In-ground swimming pools will have a very positive impact on your life and your family's life. From parties, to swimming laps, to cookouts, to relaxing nights, your pool will deliver an array of benefits. Unfortunately, there will be time, effort, and expense involved in completing the project, but the payoff will be worth it!
That said, there’s no denying that the pool installation process will produce surprises that can be stressful to families. Rather than gloss over those issues, we believe it’s important for people who are considering a pool to know exactly what to expect from the process. One of Pool and Spa News Top 50 Builders, Concord Pools and Spas, understands the importance of this topic SO MUCH that they provide a complete "What to Expect From Your Inground Pool Installation Guide" to all potential new pool owners. Here are some highlights of what Latham, and Concord Pools and Spas, feel is more important to know.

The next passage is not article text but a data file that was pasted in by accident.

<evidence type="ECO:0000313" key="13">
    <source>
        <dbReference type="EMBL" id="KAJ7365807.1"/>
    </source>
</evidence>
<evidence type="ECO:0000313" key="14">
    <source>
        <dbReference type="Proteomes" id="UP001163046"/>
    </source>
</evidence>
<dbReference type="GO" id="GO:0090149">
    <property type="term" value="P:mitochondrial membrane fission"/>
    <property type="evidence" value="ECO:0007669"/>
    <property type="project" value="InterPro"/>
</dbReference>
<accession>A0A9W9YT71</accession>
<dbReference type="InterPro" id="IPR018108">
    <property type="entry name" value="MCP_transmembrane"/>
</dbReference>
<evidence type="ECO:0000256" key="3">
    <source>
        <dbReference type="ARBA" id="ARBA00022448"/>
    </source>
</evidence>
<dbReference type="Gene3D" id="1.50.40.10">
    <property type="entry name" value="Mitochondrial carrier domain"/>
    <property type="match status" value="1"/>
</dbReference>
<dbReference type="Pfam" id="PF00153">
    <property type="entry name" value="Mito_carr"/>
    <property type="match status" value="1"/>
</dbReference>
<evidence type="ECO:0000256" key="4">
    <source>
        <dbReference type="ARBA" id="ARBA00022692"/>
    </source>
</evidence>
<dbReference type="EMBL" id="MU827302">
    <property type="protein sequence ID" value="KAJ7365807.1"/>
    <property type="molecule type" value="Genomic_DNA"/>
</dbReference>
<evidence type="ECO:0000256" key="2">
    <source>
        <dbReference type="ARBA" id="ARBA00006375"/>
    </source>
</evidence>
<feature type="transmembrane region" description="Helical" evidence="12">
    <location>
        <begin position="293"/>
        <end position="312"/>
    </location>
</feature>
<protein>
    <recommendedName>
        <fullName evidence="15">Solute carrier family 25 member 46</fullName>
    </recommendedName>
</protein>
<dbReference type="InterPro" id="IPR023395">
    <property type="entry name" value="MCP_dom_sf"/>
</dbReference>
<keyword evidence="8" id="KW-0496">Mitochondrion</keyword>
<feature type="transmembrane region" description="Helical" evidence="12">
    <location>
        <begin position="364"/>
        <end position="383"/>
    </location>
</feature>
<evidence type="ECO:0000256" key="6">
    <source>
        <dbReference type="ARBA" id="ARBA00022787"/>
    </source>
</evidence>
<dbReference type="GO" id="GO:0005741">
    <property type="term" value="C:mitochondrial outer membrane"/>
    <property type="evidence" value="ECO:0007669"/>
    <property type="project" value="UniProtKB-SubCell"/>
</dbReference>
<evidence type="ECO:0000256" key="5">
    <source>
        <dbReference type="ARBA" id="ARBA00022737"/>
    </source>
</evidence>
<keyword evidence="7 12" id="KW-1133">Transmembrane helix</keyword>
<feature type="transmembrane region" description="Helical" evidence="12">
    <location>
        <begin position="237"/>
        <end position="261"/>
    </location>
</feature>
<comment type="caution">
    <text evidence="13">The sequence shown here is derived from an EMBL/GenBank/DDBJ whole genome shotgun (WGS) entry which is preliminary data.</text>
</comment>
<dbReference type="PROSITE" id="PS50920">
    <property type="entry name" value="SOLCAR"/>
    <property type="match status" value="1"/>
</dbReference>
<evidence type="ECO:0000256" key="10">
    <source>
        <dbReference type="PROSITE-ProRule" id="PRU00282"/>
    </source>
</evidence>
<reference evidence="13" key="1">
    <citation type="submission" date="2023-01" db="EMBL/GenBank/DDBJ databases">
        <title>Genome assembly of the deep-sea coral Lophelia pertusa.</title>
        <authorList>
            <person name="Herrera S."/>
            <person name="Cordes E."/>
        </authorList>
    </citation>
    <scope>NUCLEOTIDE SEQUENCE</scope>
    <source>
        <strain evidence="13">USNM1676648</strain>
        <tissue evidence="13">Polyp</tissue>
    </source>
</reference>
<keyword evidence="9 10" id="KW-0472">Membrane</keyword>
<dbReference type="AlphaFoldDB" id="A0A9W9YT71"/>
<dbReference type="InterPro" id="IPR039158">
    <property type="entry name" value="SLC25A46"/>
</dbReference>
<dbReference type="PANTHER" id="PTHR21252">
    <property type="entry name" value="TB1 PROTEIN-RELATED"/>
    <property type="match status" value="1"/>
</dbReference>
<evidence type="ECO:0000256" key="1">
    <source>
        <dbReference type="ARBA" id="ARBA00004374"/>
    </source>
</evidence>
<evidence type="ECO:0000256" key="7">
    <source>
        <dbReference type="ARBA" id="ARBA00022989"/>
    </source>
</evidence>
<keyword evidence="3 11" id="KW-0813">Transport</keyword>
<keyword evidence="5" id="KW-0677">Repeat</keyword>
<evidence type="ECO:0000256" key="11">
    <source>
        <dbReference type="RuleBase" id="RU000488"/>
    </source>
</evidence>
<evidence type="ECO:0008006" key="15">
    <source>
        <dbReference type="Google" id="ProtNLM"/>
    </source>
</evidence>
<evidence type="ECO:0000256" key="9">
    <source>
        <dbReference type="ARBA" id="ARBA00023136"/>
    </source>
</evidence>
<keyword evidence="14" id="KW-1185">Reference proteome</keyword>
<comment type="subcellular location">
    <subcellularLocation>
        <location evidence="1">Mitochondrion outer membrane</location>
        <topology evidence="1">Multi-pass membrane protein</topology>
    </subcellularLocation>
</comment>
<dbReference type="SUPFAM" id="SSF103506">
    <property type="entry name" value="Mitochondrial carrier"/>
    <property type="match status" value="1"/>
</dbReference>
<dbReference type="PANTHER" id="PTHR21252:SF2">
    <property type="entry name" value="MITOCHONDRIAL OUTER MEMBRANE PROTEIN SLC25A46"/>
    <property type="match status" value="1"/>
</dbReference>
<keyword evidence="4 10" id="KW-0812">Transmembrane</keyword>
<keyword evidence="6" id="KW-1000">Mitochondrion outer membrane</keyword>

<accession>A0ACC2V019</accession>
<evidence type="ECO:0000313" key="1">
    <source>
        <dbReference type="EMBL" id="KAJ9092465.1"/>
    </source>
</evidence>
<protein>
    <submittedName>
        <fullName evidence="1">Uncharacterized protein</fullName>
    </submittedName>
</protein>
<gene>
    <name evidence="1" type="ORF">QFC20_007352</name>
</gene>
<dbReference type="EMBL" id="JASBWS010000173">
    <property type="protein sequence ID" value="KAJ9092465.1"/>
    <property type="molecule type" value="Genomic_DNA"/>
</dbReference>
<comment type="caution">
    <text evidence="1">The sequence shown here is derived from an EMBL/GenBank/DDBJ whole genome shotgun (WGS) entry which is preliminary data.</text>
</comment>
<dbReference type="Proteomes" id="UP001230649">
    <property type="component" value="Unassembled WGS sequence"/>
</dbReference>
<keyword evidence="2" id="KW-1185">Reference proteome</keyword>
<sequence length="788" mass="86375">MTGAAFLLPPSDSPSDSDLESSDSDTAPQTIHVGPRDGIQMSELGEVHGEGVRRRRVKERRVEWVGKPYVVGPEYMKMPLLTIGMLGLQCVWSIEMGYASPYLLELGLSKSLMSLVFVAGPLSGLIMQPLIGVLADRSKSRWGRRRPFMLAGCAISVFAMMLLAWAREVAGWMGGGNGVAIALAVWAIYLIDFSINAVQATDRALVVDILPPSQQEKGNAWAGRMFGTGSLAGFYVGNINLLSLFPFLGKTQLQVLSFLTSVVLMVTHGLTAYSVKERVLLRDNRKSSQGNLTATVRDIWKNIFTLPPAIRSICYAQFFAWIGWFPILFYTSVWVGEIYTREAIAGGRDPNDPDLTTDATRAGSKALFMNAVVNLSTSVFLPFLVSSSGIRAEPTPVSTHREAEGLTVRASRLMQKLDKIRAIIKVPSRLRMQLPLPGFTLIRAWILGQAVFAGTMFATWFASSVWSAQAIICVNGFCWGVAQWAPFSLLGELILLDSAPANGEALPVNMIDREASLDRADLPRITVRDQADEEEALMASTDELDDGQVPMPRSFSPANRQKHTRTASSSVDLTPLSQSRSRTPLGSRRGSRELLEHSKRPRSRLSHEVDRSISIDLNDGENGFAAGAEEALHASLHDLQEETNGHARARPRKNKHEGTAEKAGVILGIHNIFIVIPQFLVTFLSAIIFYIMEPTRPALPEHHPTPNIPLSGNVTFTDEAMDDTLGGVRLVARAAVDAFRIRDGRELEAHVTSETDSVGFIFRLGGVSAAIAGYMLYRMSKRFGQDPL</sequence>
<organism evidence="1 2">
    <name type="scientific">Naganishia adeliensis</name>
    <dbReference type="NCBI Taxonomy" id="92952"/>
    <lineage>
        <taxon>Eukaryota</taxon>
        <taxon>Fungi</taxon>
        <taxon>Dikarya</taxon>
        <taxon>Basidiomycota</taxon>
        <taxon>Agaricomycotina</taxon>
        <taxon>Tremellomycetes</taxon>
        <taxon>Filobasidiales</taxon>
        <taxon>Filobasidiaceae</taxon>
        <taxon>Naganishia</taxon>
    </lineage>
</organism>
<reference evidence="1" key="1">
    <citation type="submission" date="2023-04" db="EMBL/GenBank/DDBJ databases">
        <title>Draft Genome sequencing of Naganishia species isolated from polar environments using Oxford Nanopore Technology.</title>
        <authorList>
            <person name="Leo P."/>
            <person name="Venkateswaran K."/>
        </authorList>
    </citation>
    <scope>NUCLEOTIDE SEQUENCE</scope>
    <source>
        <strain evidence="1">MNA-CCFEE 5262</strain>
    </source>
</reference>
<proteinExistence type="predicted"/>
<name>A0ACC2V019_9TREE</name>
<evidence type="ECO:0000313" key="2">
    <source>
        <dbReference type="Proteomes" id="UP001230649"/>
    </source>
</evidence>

How to Install a Fiberglass Pool
Step #1: Excavation
Before fiberglass pool construction begins, the first step is excavating a space in your backyard or side yard where the pool will be located. You’ll need to obtain the appropriate building permits before this stage begins to ensure that no utilities are damaged once digging starts. Using heavy machinery, excavation typically takes a single afternoon, with most jobs completed in a matter of hours.
Step #2: Foundation
Once digging is finished, it’s time to place your pool’s foundation into the hole that’s been excavated. The foundation for a fiberglass pool generally consists of a two-inch base of gravel. The purpose of the foundation is to give your pool a firm, even, stable surface to rest upon, minimizing the risk of settling, bulging, or leaking that could damage the pool and surrounding soil.
Once the foundation has been laid, the pool can be placed inside the hole. We use cranes and other heavy machinery to safely position and lower your pool onto its foundation.
Step #3: Plumbing
To stay fresh and clean, your pool needs a plumbing system. This system features two main parts: a pool filter that removes small pieces of debris, and a pool pump that circulates water through the filtration system. Keep in mind that, even with filters, you will still need to periodically skim your pool with a net in order to remove larger debris items.